What is vanity of mind? It is the being busied about vain things. And what are those vain things, but all things in the present life? Of them the Preacher says, “Vanity of vanities, all is vanity.” But a person will say, If they be vain and vanity, for what purpose were they made? If they are God’s works, how are they vain? And great is the dispute concerning these things. But listen, beloved: it is not the works of God that he calls vain; God forbid! The heaven is not vain, the earth is not vain—God forbid!—nor the sun, nor the moon and stars, nor our own body. No, all these are “very good.” But what is vain? Let us hear the Preacher himself, what he says: “I planted vineyards, I got men singers and women singers, I made pools of water, I had great possessions of herds and flocks, I gathered me also silver and gold, and I saw that these are vanity.”7


It was not idly or without purpose that I anticipated the event and instructed your loving assembly in all these matters, but I did so that you might be carried on by the wings of hope and enjoy the pleasure before you enjoyed the actual benefit. I did it, too, that you might adopt a purpose worthy of the rite, and as blessed Paul has exhorted, you might “mind the things that are above” and change your thoughts from earth to heaven, from visible things to those that are unseen. And we see the objects of bodily sight more clearly with the eyes of the spirit.8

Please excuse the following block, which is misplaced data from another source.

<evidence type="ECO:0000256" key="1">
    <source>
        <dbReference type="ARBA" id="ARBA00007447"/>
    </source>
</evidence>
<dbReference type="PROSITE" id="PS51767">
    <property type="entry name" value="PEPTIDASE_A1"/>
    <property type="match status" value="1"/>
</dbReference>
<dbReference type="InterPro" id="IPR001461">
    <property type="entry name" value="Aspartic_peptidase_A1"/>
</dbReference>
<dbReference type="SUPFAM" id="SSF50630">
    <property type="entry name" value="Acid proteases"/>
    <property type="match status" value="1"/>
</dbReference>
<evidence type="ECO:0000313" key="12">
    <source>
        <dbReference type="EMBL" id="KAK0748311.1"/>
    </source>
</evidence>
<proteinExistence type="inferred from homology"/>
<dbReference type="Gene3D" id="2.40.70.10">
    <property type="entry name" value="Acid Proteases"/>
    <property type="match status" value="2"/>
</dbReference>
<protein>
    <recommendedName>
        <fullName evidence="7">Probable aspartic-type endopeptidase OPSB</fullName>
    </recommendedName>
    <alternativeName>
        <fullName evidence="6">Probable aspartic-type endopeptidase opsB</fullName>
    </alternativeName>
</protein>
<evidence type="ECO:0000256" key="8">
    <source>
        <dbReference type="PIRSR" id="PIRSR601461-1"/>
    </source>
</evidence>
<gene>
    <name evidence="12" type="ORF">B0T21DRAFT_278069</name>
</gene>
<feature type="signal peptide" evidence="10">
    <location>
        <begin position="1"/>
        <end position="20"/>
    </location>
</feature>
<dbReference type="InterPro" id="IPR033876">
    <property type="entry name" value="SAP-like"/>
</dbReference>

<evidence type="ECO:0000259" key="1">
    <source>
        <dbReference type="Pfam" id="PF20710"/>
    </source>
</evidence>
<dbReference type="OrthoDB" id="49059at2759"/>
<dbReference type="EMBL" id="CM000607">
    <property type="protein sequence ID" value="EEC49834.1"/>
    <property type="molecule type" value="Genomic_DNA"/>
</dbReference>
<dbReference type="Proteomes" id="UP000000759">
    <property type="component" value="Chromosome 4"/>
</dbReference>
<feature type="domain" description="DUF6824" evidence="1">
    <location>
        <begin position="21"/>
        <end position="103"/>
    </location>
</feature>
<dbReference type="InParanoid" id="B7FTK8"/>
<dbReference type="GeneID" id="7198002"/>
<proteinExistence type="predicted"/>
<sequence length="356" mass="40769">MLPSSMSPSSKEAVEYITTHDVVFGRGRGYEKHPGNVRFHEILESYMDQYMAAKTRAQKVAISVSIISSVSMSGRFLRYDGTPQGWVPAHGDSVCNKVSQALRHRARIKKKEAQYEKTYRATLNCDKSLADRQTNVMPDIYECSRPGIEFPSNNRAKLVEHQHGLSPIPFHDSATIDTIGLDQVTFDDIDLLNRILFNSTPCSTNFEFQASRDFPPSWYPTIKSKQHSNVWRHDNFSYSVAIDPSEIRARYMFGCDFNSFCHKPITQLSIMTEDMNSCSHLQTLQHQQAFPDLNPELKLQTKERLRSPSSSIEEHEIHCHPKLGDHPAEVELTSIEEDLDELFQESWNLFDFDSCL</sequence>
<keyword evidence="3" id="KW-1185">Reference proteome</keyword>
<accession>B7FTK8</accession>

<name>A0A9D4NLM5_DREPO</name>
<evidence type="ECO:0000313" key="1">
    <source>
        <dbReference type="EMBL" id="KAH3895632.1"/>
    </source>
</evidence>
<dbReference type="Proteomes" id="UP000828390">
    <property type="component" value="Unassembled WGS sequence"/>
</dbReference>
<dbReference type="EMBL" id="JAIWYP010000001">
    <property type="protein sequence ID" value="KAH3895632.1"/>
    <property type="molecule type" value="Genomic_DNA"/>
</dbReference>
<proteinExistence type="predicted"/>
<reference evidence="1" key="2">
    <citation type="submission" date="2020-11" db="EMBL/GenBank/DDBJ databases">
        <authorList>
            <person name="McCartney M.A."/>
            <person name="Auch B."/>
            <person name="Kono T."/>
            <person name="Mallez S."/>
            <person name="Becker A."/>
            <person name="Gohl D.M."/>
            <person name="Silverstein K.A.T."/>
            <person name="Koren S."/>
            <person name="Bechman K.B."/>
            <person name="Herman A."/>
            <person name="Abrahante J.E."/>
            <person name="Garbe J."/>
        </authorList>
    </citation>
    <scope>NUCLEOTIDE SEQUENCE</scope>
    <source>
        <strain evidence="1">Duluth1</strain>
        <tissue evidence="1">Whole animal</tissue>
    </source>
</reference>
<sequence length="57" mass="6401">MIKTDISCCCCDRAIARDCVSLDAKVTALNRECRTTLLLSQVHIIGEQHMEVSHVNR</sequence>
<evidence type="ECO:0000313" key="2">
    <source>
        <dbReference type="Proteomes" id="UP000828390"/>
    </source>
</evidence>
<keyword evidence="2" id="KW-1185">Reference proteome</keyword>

You should realize that you are walking on the edge of a sharp sword, that you are standing on the edge of a precipice with a ravine on either side. Do not let your thoughts be upset by things here on earth, but keep your mind’s gaze on “Jerusalem which is above.” “Think of what is above, and not of what is on earth.” Ensure that you let go of everything which belongs to this world.9


For this is the meaning of flight: to know your goal, to unburden oneself of the world, to unburden oneself of the body.… This is the meaning of flight from here—to die to the elements of this world, to hide one’s life in God, to turn aside from corruptions, not to defile oneself with the objects of desire and to be ignorant of the things of this world.10